Bedingfield Family Tree

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There's No Price For Loss of Home
by Al Haas of the Inquirer staff

     As the gray-haired woman talked about the destruction of her home and way of life before, the prodigal sadness crept back into her voice and eyes.   It became obvious that while time would anesthetize the old wound, it could never really heal it.
     She was a human byproduct of something we call progress, a casualty of the grand advance.
     You thought of the universality of her fate, a fate she shared with so many in the way of proposed roads and urban renewal projects.
     She took you home.  Home from Canada where you were vacationing.  You thought of Franklin Town, the proposed center city redevelopment project which would displace 125 modest to moderate income families.
     The woman--I never asked her name [Verna Marcella Bedingfield (nee Lane)]--was a resident of one of the five Ontario towns that were flooded in 1958 when they damned the St. Lawrence River's Long Sault Rapids for the creation of the St. Lawrence Seaway and the production of hydroelectric power.
     She and the other residents were relocated further inland.   Some of the most historic structures in the doomed riverfront villages like hers were moved back beyond the new shoreline to form a re-created early 19th century community called "Upper Canada Village."
     "Lived on Waterfront All My Life"
     It was in this fascinating Canadian answer to Williamsburg, Va., operated by the St. Lawrence Parks Commission, that I found this woman.  She was stationed in an 150-year-old tavern, reciting its history to mildly interested visitors.   We talked during lapses in the tourist procession.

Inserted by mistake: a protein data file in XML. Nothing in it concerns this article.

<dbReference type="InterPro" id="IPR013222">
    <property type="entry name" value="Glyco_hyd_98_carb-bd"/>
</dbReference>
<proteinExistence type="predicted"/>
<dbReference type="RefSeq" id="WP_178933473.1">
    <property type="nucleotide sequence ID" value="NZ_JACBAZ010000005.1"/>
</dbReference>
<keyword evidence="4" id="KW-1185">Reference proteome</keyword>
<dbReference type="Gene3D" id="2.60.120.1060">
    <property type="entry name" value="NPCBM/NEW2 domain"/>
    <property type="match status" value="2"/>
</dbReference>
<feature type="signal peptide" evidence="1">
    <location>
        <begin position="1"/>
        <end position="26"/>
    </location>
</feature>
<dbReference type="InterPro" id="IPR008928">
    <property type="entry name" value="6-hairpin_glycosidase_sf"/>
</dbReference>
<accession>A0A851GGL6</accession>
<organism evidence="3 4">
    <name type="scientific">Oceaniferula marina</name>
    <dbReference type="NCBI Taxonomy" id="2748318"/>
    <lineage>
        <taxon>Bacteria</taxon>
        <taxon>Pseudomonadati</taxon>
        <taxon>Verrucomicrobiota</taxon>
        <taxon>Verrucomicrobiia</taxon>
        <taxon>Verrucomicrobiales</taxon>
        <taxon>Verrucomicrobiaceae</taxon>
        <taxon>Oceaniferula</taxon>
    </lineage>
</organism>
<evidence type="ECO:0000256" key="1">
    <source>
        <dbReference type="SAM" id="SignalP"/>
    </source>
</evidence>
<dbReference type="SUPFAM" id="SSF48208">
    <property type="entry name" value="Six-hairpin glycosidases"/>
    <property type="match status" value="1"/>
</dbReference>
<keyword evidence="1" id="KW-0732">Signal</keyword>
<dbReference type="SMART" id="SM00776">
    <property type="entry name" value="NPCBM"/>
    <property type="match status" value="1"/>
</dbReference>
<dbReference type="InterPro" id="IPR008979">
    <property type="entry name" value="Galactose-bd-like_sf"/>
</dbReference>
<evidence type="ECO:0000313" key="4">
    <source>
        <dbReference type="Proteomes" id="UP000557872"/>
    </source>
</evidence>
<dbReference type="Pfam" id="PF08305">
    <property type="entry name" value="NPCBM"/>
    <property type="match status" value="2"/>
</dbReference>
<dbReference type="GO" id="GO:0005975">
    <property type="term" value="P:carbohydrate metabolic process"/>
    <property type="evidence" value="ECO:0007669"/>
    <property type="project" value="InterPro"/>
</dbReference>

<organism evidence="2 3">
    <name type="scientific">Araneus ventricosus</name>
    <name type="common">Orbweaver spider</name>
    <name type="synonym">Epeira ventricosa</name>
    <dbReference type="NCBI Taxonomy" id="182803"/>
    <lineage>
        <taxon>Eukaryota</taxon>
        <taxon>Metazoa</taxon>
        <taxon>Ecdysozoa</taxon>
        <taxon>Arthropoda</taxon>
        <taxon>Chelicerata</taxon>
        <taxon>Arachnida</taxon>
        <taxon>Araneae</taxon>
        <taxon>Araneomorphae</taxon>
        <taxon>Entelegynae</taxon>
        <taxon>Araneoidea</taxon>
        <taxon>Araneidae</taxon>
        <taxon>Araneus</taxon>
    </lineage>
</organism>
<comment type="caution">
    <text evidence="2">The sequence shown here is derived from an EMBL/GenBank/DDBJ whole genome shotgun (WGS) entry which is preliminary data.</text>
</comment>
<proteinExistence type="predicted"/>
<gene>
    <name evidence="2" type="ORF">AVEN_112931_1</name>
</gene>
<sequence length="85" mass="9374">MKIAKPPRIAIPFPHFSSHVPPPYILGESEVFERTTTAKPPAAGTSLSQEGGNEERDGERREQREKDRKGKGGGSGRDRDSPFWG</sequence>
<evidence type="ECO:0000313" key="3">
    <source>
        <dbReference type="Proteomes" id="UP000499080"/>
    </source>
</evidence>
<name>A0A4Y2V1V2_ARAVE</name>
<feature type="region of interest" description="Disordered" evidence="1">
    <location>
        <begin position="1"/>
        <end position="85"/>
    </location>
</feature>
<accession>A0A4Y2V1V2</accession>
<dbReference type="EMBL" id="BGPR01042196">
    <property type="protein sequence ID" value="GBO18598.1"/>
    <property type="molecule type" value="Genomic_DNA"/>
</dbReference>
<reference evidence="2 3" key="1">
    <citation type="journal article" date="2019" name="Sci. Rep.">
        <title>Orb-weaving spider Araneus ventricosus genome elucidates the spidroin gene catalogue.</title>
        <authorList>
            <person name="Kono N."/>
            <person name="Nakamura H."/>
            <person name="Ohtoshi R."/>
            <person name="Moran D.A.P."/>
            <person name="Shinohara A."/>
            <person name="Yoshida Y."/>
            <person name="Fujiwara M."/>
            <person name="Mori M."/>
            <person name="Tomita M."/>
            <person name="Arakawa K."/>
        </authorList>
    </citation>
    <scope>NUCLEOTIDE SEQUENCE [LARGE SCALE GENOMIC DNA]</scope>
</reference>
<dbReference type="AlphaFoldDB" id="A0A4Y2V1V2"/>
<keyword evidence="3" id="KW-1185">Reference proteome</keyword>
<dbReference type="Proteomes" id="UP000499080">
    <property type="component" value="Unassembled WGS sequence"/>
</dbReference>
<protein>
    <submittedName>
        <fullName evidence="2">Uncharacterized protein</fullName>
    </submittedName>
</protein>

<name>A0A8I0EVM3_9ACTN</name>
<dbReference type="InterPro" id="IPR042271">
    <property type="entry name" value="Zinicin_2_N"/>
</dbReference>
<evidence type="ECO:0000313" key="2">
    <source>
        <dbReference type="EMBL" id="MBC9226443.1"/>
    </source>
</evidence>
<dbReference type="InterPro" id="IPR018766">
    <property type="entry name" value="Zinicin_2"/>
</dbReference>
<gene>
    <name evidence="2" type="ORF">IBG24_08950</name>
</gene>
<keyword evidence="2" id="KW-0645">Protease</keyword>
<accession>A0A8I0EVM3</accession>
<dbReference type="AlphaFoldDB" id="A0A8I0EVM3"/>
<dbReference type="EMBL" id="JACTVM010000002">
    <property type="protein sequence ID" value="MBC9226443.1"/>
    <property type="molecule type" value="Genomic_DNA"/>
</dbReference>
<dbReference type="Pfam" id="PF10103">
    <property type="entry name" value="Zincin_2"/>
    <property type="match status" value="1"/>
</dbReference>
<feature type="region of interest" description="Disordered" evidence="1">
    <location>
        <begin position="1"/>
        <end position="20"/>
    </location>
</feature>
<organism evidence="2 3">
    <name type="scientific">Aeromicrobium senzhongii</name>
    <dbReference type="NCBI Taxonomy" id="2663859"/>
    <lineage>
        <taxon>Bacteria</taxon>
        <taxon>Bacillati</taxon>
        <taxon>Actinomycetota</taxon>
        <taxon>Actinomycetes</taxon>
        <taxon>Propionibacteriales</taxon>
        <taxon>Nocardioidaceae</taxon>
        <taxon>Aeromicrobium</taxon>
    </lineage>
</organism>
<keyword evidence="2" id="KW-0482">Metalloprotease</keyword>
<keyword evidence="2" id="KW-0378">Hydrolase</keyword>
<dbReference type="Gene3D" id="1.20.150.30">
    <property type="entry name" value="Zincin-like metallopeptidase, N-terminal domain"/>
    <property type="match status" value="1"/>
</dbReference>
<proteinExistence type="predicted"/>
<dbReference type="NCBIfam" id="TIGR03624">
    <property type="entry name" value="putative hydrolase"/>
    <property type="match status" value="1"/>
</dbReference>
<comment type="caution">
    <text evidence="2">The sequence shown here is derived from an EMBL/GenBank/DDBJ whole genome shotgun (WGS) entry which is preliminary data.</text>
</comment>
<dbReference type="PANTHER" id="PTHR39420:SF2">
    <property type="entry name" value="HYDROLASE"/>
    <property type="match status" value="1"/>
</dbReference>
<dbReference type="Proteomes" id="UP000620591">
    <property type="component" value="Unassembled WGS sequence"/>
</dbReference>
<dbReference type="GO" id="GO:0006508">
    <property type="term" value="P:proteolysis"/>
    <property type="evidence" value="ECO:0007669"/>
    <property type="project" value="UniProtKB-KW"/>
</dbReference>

"I lived on the old riverfront all my life," she started.
     "We called it simply 'the front.'  There were many historic homes and buildings on the front.  The ones they brought here are only a few of them.  And it was so beautiful.  They've built some nice parks on the new waterfront, but it isn't as pretty as the old one."
     "My husband has a store.  He put years of hard work in building it into something.  He was just really starting to get somewhere when they decided to build the dam.  He was 50 by then and its hard to start all over when you are that age."
     The government people were fair with them, she recalled.  They gave them a reasonable price for the home and store.  What they couldn't reimburse them for was the sense of loss--the feeling one has when he is forced to leave the only home and life he has ever known.
     "Like Walking on a Grave"
     The water got very low last year," the woman continued.   "So low that we could almost walk out to where our house stood.  The water receded to a point where the sidewalk in front of it was exposed."
     "It must have seemed kind of strange, walking out there," I observed.
     "Yes it was," she answered.  "It was like walking on a grave."
     The project left many of the displaced "very bitter" she conceded later.
     "But it (the project) is progress," she concluded.   "At least that's what they call it."
     The gray-haired woman from the Front comes to mind whenever I read the latest story about Franklin Town and the people unhappy about being displaced by it.

Philadelphia Inquirer, circa 1983